I started a painting project last week, and it is still not finished this week. The pre-kids me would have killed herself for two solid days painting that tiny 12×12 playroom (but it would have been some other room since I was pre-kids), but the “I have 3 kids” me can’t possibly do that.
And, in the midst of starting that project, I also decided to re-organize all the kids’ closets in the house. So, now I’m left with two unfinished projects that taunt me as I walk around my house. You didn’t know inanimate objects could taunt you? Then you must not be a mom with too much going on in her head.
But, I’ve been surprised at the amount of patience I’ve had with this painting project. I knew it would be a long process. I would do a little each day, and now I’m at the end and just ready for it to be done. I haven’t killed myself (aside from the 3 1/2 hours yesterday) too much. I’ve been taking it slow. Disassembly one day. Sanding the next. Priming. A lot of steps go into painting a room.
And that act of patience in that project made me realize that maybe the whole point of parenting is patience. Have you ever looked up the definition of patience? Here it is:
the capacity to accept or tolerate delay, trouble, or suffering without getting angry or upset.
Read that again. I’ll wait.
Think of motherhood. How often do we have to just accept that the toddler goes to bed hungry because he won’t eat? How often do we tolerate delay? Oh, we are MASTERS at tolerating delay. Trouble? I mean, do I even have to say how often there is trouble in parenting? And, suffering? Parenting has quite a bit of suffering if you ask me. Don’t get me wrong, it has joy too, but suffering abounds. The sleep deprivation, the inability to eat warm food, the nights full of sick kids, the sadness when your kid screws up. The heartache when they are sad because of something another cruel kid did. We do suffer by being parents. Suffering goes hand in hand with parenting.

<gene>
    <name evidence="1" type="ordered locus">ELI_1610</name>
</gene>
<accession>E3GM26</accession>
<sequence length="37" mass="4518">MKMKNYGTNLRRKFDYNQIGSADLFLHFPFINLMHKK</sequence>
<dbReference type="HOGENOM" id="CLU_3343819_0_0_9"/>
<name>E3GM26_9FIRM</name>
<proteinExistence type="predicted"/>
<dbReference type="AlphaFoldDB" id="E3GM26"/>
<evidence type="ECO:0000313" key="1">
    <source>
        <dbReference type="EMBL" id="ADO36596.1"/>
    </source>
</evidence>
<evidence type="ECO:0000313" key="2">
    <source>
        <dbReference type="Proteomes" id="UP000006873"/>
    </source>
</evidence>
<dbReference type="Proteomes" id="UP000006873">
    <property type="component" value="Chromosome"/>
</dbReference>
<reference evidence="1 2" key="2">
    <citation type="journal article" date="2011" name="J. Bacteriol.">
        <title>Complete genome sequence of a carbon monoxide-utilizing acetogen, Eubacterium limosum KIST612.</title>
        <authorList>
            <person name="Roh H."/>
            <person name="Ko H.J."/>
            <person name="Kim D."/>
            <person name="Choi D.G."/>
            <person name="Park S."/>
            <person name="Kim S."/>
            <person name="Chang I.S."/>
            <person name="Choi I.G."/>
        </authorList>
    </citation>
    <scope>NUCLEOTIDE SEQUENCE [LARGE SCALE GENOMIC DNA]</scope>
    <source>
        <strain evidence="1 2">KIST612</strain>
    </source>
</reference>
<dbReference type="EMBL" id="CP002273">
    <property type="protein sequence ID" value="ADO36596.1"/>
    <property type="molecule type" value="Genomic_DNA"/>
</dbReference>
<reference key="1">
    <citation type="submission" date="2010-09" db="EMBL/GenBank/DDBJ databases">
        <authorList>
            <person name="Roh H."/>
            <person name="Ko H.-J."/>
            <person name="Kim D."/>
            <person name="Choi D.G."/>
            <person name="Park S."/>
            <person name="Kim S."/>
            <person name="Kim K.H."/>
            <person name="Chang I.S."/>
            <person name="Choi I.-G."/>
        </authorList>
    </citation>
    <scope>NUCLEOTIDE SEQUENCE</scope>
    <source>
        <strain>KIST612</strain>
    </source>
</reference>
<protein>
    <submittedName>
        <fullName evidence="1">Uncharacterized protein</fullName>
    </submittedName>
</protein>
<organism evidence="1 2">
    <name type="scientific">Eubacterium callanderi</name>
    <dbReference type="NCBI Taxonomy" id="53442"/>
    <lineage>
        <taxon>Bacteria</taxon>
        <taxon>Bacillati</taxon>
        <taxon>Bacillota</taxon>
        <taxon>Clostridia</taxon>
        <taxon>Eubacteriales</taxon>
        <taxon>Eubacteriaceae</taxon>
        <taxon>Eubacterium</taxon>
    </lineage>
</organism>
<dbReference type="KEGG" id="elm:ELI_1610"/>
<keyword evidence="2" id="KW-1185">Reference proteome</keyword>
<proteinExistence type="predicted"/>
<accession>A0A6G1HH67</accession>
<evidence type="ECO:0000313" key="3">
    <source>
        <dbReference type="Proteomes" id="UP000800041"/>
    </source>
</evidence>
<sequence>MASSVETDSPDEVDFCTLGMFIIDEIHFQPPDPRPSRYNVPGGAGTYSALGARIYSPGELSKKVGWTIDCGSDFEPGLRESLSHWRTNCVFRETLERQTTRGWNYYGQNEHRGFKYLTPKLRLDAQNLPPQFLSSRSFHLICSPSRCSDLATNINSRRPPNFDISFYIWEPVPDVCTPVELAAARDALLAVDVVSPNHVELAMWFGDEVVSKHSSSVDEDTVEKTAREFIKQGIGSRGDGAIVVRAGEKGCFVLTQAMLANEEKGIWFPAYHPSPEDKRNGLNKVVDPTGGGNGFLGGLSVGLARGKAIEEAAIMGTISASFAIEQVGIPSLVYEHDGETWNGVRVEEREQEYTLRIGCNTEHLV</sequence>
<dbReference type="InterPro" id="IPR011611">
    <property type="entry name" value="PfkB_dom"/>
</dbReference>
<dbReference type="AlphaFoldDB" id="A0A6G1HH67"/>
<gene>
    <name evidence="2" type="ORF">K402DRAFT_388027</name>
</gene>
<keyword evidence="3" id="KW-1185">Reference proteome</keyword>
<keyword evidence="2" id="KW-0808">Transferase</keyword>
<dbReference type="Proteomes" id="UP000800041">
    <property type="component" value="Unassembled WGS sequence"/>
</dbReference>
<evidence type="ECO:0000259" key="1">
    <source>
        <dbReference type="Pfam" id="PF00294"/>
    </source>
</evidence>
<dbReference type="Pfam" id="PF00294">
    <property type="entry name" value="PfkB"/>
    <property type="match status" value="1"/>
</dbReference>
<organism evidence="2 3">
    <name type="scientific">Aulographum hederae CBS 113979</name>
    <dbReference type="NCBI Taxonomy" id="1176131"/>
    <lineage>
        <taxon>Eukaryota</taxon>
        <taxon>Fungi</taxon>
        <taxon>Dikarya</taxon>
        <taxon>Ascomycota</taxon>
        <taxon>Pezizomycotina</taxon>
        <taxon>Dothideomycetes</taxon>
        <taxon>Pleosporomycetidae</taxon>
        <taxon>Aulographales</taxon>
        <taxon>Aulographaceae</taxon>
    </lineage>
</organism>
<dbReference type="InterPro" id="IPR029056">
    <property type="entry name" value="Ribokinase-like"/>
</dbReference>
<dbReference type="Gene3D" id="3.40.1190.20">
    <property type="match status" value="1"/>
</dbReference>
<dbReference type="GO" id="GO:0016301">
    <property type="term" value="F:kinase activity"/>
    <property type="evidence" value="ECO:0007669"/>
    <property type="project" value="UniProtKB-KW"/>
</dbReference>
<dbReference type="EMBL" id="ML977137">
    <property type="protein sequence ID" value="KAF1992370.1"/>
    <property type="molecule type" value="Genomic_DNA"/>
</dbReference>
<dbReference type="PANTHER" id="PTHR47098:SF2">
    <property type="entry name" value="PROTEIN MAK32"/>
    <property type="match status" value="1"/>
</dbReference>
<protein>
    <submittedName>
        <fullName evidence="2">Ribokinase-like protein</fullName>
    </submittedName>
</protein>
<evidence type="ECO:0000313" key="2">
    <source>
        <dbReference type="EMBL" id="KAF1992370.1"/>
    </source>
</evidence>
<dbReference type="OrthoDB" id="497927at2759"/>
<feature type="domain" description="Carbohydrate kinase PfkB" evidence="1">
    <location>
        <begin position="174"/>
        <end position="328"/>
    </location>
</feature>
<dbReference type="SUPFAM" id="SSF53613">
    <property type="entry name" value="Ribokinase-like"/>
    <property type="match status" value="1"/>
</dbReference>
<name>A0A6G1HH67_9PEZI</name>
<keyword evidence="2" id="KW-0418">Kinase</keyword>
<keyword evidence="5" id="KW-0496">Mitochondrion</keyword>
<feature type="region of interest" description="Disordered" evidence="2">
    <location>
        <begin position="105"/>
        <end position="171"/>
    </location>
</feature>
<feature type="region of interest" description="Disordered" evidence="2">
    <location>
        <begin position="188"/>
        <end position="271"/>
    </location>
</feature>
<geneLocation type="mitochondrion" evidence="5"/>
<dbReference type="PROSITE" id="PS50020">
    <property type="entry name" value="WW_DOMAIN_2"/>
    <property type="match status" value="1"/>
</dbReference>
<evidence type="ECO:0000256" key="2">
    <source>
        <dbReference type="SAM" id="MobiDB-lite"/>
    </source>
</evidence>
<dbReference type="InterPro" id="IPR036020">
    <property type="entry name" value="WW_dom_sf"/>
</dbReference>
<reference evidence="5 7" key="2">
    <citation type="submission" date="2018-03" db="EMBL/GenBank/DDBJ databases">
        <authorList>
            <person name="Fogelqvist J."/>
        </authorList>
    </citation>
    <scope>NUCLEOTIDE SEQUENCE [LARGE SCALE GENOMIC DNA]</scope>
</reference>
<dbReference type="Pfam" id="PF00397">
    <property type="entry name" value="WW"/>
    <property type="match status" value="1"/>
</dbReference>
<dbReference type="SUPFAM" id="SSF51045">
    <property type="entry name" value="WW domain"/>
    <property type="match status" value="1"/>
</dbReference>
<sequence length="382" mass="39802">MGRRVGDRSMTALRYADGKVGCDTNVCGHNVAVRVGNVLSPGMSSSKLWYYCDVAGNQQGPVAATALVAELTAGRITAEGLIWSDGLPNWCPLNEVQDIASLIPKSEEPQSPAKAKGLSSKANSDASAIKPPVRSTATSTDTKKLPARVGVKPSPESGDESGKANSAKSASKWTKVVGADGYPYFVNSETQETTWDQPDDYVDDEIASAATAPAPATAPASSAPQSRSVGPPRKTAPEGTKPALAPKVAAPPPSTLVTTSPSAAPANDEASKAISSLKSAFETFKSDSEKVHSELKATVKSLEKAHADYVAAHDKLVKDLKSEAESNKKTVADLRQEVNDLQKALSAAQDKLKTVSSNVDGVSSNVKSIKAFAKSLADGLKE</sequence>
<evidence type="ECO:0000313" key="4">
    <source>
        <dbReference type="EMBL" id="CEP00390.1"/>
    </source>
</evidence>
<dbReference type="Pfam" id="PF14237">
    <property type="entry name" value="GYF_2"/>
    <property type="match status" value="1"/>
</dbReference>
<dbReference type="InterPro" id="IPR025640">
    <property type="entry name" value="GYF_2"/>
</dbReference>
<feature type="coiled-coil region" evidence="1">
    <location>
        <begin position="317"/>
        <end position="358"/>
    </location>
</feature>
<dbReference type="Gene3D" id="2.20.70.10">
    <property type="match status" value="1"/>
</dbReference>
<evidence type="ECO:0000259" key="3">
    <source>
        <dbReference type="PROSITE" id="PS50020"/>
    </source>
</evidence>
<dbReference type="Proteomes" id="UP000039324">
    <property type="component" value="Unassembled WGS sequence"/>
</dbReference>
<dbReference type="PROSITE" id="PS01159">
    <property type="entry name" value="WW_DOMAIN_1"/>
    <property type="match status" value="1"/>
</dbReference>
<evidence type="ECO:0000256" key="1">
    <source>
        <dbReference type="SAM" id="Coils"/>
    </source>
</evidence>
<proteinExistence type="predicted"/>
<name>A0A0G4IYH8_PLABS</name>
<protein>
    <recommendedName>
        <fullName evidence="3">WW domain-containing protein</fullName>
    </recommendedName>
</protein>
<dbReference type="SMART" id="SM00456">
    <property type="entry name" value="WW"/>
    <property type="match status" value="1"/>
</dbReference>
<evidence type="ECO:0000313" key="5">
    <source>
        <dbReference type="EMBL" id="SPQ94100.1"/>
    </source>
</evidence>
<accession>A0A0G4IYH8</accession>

But, do we do it all without getting angry or upset? Not always. That’s the hard part for me. Sometimes, I practice true patience by definition so rarely, that I realize I’ve been barely scratching the surface of learning to be patient.
I’ve had to learn patience in so many ways, they are probably innumerable. But, do I always do it with a happy heart? OK, the definition doesn’t say I have to be happy about it. Just not angry or upset.That’s the point, isn’t it? Learning to do all of it without anger, or even annoyance underneath.
Including suffering. Oh boy.
There are some things I’m better at though. Some things that I just sigh at now instead of feeling annoyed. Sure, I’m not there yet. Not even close. Obviously, I’m not happy when the 2 year old exhibits the same crazy behavior that the other two did at his age, but I sigh now, with more acceptance than I did the last time. So, maybe I’m getting there. Slowly. Methodically, I’m creeping my way towards learning how to be truly patient.
Click here to download the PDF file for printing: Too Often-6
I love that. I want to be patient in all things. I WANT to be that mom. But, I’m not……yet. And, it very well may be a life-long journey to achieve patience in the true sense of the word.
When I look at my kids, I see they are helping me tremendously. They are the ones, that in the end, I will have to thank when I’m and old, gray, very patient woman. Because I WILL be an old, gray, patient woman some day. My kids will help me get there one temper tantrum at a time. But, it’s not their fault. They are learning about the world themselves and trying to figure it all out. But, they are my biggest helpers. For example:
They play with their food when they should be eating it. I have to be patient when dinner takes a painstaking hour to get 3 bites in.
They act silly when I’m trying to teach them a lesson.
They insist on buckling themselves into carseats when they don’t have the dexterity to do so.
They invented crazy town.
They take 20 minutes to do something that would take me 5.
They get sick when it’s inconvenient.
They write with a permanent marker on their new bedspread 2 days after putting it on the bed.
They ignore me when they know I’m trying to get their attention.
They make the same mistakes over and over and over again.
They decide they want to learn to tie their shoes when we are already late for an appointment.
They want to help with the laundry when they don’t even know how to use the potty yet.
They break sleeping patterns just when I start to get a little more sleep.
They wake up and decide one day that they no longer like a meal that I cooked specifically for them.
The list does. not. end.
But, all of that? All of those things that they “do” are just them learning about their world. Learning how to shape, mold, and manipulate the world (mostly me) around them. And, in doing that, they’re teaching me the most important lesson of all. To try to learn acceptance, and toleration and suffer with a happy heart. Or, even with a heart that isn’t annoyed.
That’s one of the reasons that parenting is just as much about me teaching them as they are teaching me.
I’m not going to promise to find joy in every second, but I will promise that at the end of all of this, I at least hope to be proud of the patience I gained through the journey.
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